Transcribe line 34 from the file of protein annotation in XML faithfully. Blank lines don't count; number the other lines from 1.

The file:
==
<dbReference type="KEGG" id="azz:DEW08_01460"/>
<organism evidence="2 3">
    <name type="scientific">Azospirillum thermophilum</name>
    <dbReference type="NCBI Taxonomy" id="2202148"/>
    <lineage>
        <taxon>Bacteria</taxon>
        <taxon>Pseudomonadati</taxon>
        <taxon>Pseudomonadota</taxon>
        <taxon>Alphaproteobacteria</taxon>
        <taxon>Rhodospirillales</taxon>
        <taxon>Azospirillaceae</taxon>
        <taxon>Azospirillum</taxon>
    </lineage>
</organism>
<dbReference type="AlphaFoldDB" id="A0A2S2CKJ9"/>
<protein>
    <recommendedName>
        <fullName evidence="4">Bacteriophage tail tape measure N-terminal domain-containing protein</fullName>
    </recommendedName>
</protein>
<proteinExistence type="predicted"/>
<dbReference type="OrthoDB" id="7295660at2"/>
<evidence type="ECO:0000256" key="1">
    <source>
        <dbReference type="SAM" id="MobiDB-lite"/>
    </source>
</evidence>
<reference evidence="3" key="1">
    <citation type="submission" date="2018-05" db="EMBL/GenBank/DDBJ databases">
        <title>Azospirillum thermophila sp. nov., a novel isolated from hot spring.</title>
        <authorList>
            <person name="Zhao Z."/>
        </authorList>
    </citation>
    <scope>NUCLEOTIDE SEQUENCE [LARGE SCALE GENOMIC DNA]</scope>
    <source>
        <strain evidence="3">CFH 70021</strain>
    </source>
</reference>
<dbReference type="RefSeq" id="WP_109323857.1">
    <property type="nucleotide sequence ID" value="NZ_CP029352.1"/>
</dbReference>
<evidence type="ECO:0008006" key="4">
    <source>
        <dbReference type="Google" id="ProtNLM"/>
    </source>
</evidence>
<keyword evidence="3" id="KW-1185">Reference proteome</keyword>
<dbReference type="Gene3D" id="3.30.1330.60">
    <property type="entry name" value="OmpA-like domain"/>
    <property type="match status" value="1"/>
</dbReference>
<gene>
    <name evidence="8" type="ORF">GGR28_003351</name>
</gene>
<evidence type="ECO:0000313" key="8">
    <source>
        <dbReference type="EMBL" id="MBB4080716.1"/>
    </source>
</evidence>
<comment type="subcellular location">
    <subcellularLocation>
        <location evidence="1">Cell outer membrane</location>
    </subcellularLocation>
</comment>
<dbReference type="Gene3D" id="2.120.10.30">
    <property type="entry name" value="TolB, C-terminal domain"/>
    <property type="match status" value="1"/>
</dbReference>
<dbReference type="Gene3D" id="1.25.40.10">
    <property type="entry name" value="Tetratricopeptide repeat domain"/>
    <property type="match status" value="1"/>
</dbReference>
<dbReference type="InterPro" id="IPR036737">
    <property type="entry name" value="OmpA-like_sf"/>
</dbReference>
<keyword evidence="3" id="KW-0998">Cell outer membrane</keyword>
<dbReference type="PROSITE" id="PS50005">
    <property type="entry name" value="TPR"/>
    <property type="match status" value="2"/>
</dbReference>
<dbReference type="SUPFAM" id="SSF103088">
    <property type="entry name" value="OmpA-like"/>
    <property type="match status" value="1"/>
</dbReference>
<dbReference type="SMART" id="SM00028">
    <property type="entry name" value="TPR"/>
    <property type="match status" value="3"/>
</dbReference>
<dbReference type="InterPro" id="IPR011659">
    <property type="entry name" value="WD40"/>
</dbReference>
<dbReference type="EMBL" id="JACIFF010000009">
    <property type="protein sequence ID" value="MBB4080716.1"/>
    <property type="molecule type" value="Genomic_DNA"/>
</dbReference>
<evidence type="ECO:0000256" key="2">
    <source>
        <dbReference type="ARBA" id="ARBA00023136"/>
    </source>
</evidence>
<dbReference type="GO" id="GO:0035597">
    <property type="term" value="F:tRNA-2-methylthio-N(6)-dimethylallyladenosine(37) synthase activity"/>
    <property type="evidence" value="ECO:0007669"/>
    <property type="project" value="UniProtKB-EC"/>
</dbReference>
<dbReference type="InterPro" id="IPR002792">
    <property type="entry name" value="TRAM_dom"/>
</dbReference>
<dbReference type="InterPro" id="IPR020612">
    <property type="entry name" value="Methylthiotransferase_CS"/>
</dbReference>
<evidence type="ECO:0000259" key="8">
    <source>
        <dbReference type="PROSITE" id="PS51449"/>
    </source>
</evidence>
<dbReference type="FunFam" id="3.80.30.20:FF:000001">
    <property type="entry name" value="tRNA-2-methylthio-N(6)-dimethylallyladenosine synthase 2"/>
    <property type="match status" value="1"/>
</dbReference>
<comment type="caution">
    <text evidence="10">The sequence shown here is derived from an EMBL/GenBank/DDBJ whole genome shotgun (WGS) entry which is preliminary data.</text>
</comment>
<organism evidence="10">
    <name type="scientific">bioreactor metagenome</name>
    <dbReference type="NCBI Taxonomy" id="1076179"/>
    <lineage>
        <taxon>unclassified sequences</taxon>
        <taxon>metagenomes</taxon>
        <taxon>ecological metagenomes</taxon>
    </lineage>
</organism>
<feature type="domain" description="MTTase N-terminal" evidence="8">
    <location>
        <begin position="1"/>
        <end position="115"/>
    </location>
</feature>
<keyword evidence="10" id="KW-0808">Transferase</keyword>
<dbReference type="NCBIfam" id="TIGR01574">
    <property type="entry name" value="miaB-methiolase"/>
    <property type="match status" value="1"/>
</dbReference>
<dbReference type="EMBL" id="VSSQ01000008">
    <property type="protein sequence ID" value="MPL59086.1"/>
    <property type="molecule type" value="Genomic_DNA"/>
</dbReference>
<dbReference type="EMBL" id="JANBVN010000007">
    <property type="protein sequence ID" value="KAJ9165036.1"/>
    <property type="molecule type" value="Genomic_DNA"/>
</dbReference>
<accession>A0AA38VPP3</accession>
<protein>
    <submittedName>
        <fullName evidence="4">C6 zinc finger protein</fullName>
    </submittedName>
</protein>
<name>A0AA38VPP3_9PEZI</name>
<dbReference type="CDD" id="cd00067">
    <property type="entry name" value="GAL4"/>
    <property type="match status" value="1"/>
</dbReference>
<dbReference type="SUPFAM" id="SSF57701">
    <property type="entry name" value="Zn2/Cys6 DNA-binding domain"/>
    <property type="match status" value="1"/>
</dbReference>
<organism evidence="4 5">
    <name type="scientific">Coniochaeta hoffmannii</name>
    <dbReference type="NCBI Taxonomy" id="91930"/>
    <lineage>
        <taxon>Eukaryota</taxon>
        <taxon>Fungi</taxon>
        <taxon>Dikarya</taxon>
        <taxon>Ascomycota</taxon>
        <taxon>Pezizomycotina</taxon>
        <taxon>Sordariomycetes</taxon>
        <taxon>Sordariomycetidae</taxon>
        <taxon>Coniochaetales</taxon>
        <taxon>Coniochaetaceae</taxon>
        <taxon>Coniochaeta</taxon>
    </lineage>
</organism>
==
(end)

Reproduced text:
    </citation>